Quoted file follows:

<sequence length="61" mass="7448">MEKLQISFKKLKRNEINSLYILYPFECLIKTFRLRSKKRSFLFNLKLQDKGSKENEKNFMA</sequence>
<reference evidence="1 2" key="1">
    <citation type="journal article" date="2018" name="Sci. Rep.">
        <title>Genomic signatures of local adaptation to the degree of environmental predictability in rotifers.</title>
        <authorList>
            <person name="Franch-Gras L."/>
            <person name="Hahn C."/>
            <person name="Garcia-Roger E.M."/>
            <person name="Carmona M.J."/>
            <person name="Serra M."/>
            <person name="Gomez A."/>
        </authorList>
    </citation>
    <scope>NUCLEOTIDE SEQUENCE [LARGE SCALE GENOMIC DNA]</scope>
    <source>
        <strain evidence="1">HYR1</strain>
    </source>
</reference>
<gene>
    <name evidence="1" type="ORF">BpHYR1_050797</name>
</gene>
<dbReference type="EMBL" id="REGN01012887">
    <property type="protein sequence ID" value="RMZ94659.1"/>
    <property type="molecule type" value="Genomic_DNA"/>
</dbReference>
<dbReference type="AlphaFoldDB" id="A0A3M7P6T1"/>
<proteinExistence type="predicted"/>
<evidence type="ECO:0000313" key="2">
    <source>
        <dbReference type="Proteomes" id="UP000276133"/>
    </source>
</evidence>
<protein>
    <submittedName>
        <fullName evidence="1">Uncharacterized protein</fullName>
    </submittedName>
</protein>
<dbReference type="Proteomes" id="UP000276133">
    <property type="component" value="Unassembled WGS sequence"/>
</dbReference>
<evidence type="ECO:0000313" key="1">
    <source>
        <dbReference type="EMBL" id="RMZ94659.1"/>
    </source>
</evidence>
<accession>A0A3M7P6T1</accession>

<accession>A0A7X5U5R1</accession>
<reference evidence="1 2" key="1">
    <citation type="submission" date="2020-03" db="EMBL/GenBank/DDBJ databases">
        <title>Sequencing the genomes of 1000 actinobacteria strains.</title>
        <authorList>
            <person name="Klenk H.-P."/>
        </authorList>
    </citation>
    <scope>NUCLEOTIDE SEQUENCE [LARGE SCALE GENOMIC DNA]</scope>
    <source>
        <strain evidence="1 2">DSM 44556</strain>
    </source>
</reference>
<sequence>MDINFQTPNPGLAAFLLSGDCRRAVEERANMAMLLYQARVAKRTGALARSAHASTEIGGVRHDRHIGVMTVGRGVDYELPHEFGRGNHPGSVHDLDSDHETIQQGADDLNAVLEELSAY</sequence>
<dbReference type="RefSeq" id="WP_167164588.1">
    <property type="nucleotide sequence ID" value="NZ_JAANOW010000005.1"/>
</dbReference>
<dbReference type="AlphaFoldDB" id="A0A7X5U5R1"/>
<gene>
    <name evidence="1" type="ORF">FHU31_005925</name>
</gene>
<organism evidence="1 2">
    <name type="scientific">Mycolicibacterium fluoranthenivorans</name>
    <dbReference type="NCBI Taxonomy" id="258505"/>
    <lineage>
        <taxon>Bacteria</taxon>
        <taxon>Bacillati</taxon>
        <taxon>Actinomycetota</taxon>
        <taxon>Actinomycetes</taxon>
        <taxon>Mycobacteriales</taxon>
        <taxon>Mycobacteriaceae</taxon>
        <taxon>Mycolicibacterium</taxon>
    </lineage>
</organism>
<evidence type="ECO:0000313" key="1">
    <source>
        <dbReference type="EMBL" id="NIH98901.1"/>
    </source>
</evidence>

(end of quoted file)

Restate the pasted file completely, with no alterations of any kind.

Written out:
<sequence length="61" mass="7448">MEKLQISFKKLKRNEINSLYILYPFECLIKTFRLRSKKRSFLFNLKLQDKGSKENEKNFMA</sequence>
<reference evidence="1 2" key="1">
    <citation type="journal article" date="2018" name="Sci. Rep.">
        <title>Genomic signatures of local adaptation to the degree of environmental predictability in rotifers.</title>
        <authorList>
            <person name="Franch-Gras L."/>
            <person name="Hahn C."/>
            <person name="Garcia-Roger E.M."/>
            <person name="Carmona M.J."/>
            <person name="Serra M."/>
            <person name="Gomez A."/>
        </authorList>
    </citation>
    <scope>NUCLEOTIDE SEQUENCE [LARGE SCALE GENOMIC DNA]</scope>
    <source>
        <strain evidence="1">HYR1</strain>
    </source>
</reference>
<gene>
    <name evidence="1" type="ORF">BpHYR1_050797</name>
</gene>
<dbReference type="EMBL" id="REGN01012887">
    <property type="protein sequence ID" value="RMZ94659.1"/>
    <property type="molecule type" value="Genomic_DNA"/>
</dbReference>
<dbReference type="AlphaFoldDB" id="A0A3M7P6T1"/>
<proteinExistence type="predicted"/>
<evidence type="ECO:0000313" key="2">
    <source>
        <dbReference type="Proteomes" id="UP000276133"/>
    </source>
</evidence>
<protein>
    <submittedName>
        <fullName evidence="1">Uncharacterized protein</fullName>
    </submittedName>
</protein>
<dbReference type="Proteomes" id="UP000276133">
    <property type="component" value="Unassembled WGS sequence"/>
</dbReference>
<evidence type="ECO:0000313" key="1">
    <source>
        <dbReference type="EMBL" id="RMZ94659.1"/>
    </source>
</evidence>
<accession>A0A3M7P6T1</accession>

<accession>A0A7X5U5R1</accession>
<reference evidence="1 2" key="1">
    <citation type="submission" date="2020-03" db="EMBL/GenBank/DDBJ databases">
        <title>Sequencing the genomes of 1000 actinobacteria strains.</title>
        <authorList>
            <person name="Klenk H.-P."/>
        </authorList>
    </citation>
    <scope>NUCLEOTIDE SEQUENCE [LARGE SCALE GENOMIC DNA]</scope>
    <source>
        <strain evidence="1 2">DSM 44556</strain>
    </source>
</reference>
<sequence>MDINFQTPNPGLAAFLLSGDCRRAVEERANMAMLLYQARVAKRTGALARSAHASTEIGGVRHDRHIGVMTVGRGVDYELPHEFGRGNHPGSVHDLDSDHETIQQGADDLNAVLEELSAY</sequence>
<dbReference type="RefSeq" id="WP_167164588.1">
    <property type="nucleotide sequence ID" value="NZ_JAANOW010000005.1"/>
</dbReference>
<dbReference type="AlphaFoldDB" id="A0A7X5U5R1"/>
<gene>
    <name evidence="1" type="ORF">FHU31_005925</name>
</gene>
<organism evidence="1 2">
    <name type="scientific">Mycolicibacterium fluoranthenivorans</name>
    <dbReference type="NCBI Taxonomy" id="258505"/>
    <lineage>
        <taxon>Bacteria</taxon>
        <taxon>Bacillati</taxon>
        <taxon>Actinomycetota</taxon>
        <taxon>Actinomycetes</taxon>
        <taxon>Mycobacteriales</taxon>
        <taxon>Mycobacteriaceae</taxon>
        <taxon>Mycolicibacterium</taxon>
    </lineage>
</organism>
<evidence type="ECO:0000313" key="1">
    <source>
        <dbReference type="EMBL" id="NIH98901.1"/>
    </source>
</evidence>